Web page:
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Author Topic: 2MOTOR for Arduino Nano Installation Help  (Read 610 times)
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hawaii
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Hey guys,

I've recently purchased a motor driver from gravitech linked here: http://www.gravitech.us/2mwfecoadfor.html and i'm having trouble implementing this device with a 1.5-3 V DC Motor. I didn't really understand the schematic on the website nor the datasheet. It wasn't clear to me which circuits I need to setup, and which circuits were already built in to the driver.  I've already tried to set this up once and my Arduino Nano started to heat up, so I decided to give it a rest and try to do more research. At the end of the day, I am still confused. Please help..

Also, I noticed that there is a 7-12 V terminal jack at the bottom of the device module, what is this for? Does my Arduino Nano need to still be hooked hooked up to Vin and Aref if there is voltage coming from the terminal?

Thank you in advanced,
ejay
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uh manoa: college of eng.
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For a 3V motor, connect 3V to the motor power inputs marked "7-12V".  Hook motor to A1 and A2.
Code:
    digitalWrite(4, direction);  // LOW for one way, HIGH for the other
    analogWrite(5, speed);     //  0 for OFF to 255 for full speed.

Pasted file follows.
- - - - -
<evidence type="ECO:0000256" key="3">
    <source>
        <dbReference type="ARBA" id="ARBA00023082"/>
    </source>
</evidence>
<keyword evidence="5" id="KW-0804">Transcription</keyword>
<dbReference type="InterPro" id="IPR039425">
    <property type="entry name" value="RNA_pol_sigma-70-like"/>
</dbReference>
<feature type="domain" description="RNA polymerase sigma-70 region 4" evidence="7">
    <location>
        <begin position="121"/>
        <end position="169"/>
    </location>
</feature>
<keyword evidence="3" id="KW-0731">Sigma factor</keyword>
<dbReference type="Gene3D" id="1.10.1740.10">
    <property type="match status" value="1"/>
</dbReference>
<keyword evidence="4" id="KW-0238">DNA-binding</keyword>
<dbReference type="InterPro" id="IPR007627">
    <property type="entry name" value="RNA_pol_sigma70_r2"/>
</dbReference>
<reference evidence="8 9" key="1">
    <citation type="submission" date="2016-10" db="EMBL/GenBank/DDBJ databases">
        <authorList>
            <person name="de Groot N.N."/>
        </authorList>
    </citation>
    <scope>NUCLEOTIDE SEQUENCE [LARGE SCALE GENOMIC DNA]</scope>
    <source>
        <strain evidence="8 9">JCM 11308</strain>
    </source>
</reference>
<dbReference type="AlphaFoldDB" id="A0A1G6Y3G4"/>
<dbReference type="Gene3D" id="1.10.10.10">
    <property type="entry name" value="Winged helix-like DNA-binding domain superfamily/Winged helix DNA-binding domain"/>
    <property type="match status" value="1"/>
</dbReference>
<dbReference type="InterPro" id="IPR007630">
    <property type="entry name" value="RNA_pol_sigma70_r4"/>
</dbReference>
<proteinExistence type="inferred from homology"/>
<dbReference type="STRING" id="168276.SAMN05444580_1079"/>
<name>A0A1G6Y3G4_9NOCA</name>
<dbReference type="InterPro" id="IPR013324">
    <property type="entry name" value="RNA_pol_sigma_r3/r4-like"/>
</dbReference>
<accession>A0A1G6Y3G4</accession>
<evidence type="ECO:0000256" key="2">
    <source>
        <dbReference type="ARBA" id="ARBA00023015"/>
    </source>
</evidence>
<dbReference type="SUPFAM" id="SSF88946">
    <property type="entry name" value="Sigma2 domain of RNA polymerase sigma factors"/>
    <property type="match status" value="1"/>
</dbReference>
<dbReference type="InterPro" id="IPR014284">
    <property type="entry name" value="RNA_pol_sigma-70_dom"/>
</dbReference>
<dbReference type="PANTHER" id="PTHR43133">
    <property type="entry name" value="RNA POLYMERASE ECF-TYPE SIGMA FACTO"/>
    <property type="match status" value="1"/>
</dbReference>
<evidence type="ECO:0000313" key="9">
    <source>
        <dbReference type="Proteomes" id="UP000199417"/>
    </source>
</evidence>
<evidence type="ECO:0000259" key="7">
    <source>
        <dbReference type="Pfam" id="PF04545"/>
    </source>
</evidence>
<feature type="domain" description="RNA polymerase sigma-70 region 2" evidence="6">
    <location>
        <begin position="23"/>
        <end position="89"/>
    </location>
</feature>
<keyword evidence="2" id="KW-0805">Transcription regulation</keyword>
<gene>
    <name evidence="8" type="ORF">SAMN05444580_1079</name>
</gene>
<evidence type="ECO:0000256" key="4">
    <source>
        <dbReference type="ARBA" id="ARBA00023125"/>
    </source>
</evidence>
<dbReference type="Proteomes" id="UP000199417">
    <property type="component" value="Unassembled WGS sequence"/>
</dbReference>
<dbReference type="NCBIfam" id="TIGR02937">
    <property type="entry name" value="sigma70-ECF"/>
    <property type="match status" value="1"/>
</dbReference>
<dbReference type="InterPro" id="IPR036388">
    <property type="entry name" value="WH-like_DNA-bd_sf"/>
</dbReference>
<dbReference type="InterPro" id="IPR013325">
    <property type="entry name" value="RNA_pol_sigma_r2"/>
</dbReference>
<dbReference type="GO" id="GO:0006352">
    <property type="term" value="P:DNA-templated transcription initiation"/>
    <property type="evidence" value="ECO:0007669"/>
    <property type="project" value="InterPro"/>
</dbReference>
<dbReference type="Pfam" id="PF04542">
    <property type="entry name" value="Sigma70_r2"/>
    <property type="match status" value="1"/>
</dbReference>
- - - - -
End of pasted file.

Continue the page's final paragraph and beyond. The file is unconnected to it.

IF your motor runs on 7 to 12 volts you can close the "VIN" jumper (near the RST pin of the Mini socket) and you can run the Arduino off the same power supply as your motor.

IF your motor uses less than 7 or more than 12 volts you have to cut the "VIN" jumper and provide a separate power supply for the Arduino since the regulator on the Arduino board needs at least 7V and gets too hot if used with more then 12V. You can use motors up to 24V
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hawaii
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Thank you, johnwasser for a very helpful reply. Another question, are heat sinks necessary with this design? I'm under the impression that they aren't needed and the arduino will realize when it is too hot.

Also how would I get the motors to react based off the values I receive from a digital distance sensor?

Thanks again,
Ejay
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Are heat sinks necessary with this design? I'm under the impression that they aren't needed and the arduino will realize when it is too hot.

Also how would I get the motors to react based off the values I receive from a digital distance sensor?
You just have to keep the Arduino out of very hot environments.  Somewhere it should say what the limits are but temperatures that are comfortable for people are usually well within the limits that a microprocessor can stand.  The motor controller may benefit from a heatsink if it is driving a motor close to its power limit.

You can control the motor by setting direction and speed as shown above. You write a sketch to read from the distance sensor, calculate direction and speed values from that input, and control the motor.
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